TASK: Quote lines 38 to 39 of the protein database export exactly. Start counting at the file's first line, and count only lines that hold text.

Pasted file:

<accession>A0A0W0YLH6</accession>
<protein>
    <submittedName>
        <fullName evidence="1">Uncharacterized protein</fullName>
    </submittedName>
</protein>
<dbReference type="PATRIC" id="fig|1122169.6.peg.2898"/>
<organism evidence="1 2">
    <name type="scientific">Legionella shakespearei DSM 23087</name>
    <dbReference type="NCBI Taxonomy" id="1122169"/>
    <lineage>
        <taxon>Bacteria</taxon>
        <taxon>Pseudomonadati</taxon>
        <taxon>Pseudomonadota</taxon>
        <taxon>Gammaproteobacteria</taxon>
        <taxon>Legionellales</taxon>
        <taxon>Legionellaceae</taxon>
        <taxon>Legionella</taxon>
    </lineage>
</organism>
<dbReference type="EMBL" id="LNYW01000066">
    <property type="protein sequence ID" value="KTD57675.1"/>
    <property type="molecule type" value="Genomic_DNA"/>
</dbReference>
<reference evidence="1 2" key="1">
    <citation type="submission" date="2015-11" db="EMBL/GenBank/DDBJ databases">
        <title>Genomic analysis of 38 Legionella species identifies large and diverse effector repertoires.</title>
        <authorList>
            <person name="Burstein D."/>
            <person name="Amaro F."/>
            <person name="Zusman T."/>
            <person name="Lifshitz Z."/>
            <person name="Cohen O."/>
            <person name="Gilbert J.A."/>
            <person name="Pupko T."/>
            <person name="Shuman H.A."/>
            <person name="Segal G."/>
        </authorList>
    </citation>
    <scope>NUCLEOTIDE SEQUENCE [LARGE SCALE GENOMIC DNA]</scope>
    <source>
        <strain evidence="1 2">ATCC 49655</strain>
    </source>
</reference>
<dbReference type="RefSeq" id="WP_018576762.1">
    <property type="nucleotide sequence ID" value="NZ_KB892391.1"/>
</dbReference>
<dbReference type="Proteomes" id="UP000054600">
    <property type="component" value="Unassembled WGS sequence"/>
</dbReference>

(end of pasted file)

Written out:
        </authorList>
    </citation>